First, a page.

Vinyl, Cassettes & Retail

Could New Pricing Increase Album Sales?

GUEST POST: Neil Cartwright of  UK online marketing agency Million asks the question:

Could a simple change in pricing strategy increase album sales?  I read an interesting experiment in Predictably Irrational, a new book by Dan Ariely. It runs like this:

A real advert in The Economist magazine promoting annual subscriptions offered three pricing levels, and in an experiment 100 students were asked which one they would choose (answers in brackets).

   1. Internet only $59 (16)
   2. Print only $125 (0)
   3. Internet and print $125 (84)

Obviously no-one chose option 2 since the addition of the Internet version in option 3 was perceived as ‘Free’. However, crucially, option 2 provided an important psychological ‘decoy’, as evidenced when the experiment was repeated without it…

   1. Internet only $59 {68}
   2. Internet and print $125 (32)

Now, people chose the cheapest option while the print version was
simply considered as more expensive without a significant enough
perceived benefit.

It strikes me album pricing could benefit from following a similar path. How often have you seen this offer for an album?

   1. Download album $7.99
   2. Physical album $14.99

Why not price albums as follows?

   1. Download album $7.99
   2. Physical album $14.99
   3. Download and physical album $14.99

Since the additional cost of allowing people to download the album is
minimal (the cost of the bandwidth) then by using the physical album as
a decoy, retailers may push more people towards buying the physical
album since they perceive the download as ‘Free’. despite the fact they
can naturally rip the album as soon as they receive it.

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  1. I think this would be wise thing to try out. Perceived value is key, and the physical + download would certainly provide it.

  2. When I blogged a while back about what Amazon might do (before they launched the Amazon mP3 Store), I thought that Amazon should do something similar to this: Offer the downoadable version of an album at minimal incremental cost over the CD, so that users buying the CD could get download the album right away while waiting for the CD to arrive. The CD would be bought for the artwork, liner notes, ability to rip in a lossless format, and just as a collectible item.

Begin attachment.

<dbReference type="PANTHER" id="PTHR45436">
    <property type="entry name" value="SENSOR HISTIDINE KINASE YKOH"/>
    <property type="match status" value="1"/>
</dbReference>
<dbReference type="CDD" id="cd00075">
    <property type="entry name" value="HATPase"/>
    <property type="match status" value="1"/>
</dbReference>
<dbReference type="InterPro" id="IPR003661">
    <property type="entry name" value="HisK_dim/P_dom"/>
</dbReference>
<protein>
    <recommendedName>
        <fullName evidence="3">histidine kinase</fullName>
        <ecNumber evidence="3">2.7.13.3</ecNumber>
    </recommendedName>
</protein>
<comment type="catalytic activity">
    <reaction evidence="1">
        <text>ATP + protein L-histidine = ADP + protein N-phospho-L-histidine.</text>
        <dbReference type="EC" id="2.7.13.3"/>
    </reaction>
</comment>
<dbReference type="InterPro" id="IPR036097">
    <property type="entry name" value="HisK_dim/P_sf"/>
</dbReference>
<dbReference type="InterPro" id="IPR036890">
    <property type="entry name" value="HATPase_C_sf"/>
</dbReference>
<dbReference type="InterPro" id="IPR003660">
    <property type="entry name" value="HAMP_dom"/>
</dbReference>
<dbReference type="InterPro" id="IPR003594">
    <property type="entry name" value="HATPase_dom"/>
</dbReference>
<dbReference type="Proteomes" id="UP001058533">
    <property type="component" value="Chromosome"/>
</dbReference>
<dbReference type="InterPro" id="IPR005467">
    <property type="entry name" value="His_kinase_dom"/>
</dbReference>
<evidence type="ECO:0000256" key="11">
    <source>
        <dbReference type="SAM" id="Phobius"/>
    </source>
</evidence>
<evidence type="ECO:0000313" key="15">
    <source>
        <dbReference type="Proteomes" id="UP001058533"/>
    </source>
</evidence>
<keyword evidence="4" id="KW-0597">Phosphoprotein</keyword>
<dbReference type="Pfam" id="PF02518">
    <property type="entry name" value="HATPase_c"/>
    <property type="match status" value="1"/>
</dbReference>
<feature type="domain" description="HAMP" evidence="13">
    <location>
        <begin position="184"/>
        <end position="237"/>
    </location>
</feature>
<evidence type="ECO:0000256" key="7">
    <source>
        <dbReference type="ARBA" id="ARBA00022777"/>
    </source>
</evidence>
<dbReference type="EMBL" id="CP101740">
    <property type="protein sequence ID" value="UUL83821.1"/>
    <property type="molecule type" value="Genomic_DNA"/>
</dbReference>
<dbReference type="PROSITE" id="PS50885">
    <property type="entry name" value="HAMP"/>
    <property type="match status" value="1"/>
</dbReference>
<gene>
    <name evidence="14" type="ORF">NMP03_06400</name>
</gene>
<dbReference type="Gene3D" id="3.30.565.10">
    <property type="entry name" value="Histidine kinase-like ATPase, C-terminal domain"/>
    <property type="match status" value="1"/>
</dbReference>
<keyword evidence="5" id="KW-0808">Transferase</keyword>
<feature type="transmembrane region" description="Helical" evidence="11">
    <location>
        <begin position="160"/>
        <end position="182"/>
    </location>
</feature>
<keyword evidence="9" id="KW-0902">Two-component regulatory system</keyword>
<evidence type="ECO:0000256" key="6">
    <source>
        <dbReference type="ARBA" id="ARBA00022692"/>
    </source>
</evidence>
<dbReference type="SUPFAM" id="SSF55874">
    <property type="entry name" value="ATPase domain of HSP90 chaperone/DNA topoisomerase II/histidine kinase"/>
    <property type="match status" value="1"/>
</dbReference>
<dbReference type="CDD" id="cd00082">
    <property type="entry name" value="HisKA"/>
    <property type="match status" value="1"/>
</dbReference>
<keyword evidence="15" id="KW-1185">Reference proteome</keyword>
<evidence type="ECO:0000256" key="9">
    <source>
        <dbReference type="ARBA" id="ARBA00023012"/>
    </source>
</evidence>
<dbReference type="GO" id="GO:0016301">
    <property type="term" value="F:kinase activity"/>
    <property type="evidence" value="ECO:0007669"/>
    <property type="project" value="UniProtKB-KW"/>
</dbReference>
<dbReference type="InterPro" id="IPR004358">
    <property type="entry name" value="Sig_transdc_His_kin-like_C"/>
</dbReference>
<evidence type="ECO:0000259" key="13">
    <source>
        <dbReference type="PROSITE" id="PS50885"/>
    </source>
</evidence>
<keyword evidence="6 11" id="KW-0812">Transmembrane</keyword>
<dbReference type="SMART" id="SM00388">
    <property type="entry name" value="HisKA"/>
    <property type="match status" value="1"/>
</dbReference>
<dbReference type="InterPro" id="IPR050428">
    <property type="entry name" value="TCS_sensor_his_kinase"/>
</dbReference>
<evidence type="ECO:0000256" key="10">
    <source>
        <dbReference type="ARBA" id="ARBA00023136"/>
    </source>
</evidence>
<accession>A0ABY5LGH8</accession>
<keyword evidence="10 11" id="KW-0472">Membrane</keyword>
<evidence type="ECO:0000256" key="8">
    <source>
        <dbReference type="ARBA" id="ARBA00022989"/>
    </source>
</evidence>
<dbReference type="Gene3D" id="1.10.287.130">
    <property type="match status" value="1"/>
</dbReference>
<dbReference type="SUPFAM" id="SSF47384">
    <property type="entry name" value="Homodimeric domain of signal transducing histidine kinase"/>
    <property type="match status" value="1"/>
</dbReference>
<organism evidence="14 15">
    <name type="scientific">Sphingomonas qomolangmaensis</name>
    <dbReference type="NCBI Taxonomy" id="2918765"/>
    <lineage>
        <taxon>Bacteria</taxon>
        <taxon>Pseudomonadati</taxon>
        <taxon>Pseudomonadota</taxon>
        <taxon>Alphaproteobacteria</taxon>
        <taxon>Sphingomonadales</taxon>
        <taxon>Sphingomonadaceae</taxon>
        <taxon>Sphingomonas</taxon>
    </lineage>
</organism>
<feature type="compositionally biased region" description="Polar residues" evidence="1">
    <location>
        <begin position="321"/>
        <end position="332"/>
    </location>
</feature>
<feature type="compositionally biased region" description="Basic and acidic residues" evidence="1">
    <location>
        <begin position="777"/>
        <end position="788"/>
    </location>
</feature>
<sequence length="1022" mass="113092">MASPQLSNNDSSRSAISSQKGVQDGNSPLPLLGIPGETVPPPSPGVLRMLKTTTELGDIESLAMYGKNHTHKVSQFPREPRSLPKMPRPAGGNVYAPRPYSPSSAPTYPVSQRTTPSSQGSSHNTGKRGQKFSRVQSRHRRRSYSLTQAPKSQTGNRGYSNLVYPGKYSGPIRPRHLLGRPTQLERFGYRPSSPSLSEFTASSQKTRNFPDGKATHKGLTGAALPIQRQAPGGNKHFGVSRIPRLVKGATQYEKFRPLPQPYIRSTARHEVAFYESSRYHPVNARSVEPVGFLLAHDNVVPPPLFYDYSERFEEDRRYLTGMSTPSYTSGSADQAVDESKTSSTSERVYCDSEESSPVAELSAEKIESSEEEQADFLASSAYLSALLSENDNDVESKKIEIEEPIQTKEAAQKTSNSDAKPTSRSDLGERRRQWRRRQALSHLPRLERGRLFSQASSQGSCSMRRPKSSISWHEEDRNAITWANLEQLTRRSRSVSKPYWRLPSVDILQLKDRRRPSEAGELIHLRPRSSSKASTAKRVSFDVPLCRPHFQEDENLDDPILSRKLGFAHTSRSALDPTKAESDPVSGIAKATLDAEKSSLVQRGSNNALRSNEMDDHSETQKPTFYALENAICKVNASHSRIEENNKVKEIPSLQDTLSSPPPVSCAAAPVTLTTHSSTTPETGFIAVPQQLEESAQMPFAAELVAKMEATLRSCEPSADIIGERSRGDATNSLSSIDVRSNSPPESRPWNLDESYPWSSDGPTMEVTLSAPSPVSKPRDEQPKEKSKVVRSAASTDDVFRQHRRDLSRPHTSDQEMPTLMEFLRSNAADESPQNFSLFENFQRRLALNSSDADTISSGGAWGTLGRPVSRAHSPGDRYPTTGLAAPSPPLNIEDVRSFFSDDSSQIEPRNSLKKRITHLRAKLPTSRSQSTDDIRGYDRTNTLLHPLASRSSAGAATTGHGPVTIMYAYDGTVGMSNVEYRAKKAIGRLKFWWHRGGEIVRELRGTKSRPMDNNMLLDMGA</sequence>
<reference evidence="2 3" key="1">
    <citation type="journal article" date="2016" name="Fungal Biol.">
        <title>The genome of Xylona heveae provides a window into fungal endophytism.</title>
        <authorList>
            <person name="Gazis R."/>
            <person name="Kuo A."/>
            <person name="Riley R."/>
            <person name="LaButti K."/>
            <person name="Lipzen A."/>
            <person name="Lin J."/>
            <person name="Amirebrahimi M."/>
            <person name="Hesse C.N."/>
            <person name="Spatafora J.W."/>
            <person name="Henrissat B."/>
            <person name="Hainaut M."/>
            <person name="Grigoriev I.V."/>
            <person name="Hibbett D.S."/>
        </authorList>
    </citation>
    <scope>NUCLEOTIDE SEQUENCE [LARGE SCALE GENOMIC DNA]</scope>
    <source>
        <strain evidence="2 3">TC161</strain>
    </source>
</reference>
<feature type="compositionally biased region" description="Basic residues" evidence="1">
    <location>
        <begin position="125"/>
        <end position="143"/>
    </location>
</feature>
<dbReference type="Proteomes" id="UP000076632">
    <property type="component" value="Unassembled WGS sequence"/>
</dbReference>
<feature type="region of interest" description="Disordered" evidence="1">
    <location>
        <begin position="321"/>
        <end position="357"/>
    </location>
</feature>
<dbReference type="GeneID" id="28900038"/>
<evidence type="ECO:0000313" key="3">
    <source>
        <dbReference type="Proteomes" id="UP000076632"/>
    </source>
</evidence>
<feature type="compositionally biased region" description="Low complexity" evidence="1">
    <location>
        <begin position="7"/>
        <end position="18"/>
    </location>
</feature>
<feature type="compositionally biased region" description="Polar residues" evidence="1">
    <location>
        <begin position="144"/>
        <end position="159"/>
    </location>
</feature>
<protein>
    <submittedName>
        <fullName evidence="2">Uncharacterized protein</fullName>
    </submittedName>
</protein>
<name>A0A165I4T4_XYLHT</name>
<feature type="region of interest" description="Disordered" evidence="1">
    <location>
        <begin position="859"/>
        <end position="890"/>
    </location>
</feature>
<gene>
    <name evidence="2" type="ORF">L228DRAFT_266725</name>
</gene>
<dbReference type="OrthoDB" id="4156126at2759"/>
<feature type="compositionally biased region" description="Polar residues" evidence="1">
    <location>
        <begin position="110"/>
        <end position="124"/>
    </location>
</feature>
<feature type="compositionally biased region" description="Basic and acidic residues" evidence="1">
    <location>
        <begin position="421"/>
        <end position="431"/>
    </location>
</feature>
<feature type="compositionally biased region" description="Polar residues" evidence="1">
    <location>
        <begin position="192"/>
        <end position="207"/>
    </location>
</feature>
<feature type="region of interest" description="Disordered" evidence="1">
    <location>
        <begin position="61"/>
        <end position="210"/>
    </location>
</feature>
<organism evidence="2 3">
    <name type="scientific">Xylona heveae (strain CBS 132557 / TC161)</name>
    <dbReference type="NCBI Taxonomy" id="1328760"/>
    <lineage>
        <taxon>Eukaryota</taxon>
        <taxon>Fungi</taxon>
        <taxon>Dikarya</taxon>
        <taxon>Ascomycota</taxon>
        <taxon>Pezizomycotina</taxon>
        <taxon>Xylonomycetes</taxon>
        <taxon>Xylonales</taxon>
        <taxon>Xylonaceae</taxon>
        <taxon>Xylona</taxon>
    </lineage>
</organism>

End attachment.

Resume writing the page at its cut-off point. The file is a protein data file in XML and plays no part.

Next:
I was thinking of pricing the CD + download a couple of bucks higher than the CD alone, but I think your idea of making the download effectively free is much better, and I think would encourage more CD sales. Of course, this is yet another good idea that would be totally impossible to implement due to rights issues and general greed on the part of labels and artists.

  3. This was exactly the scenario I encountered a few weeks ago when I was trying to choose between a download or physical CD for the Duke Spirit’s new album Neptune: Go for the immediacy/instant gratification of the download or get the CD and rip it myself. (As a music fan/collector I still have certain affinities for physical product).
    But then I came across a promo Flash widget on the Duke Spirit’s MySpace page that allowed users to purchase the download AND CD as a bundle.
    This was the price breakdown between my choices:
    1. CD only (on Amazon): $12.99
    2. MP3 only (on AmazonMP3): $8.99
    3. CD + MP3: $9.99
    I chose the third option. In the decision-making process, I basically considered that for $1 more than just a download, I got the CD w/my MP3’s which could be perceived as a premium bonus — or alternately, that I was more than willing to pay an extra buck for the bundle and avoid going through the trouble of ripping the CD myself. In either case, the extra $1 price point was convincing.

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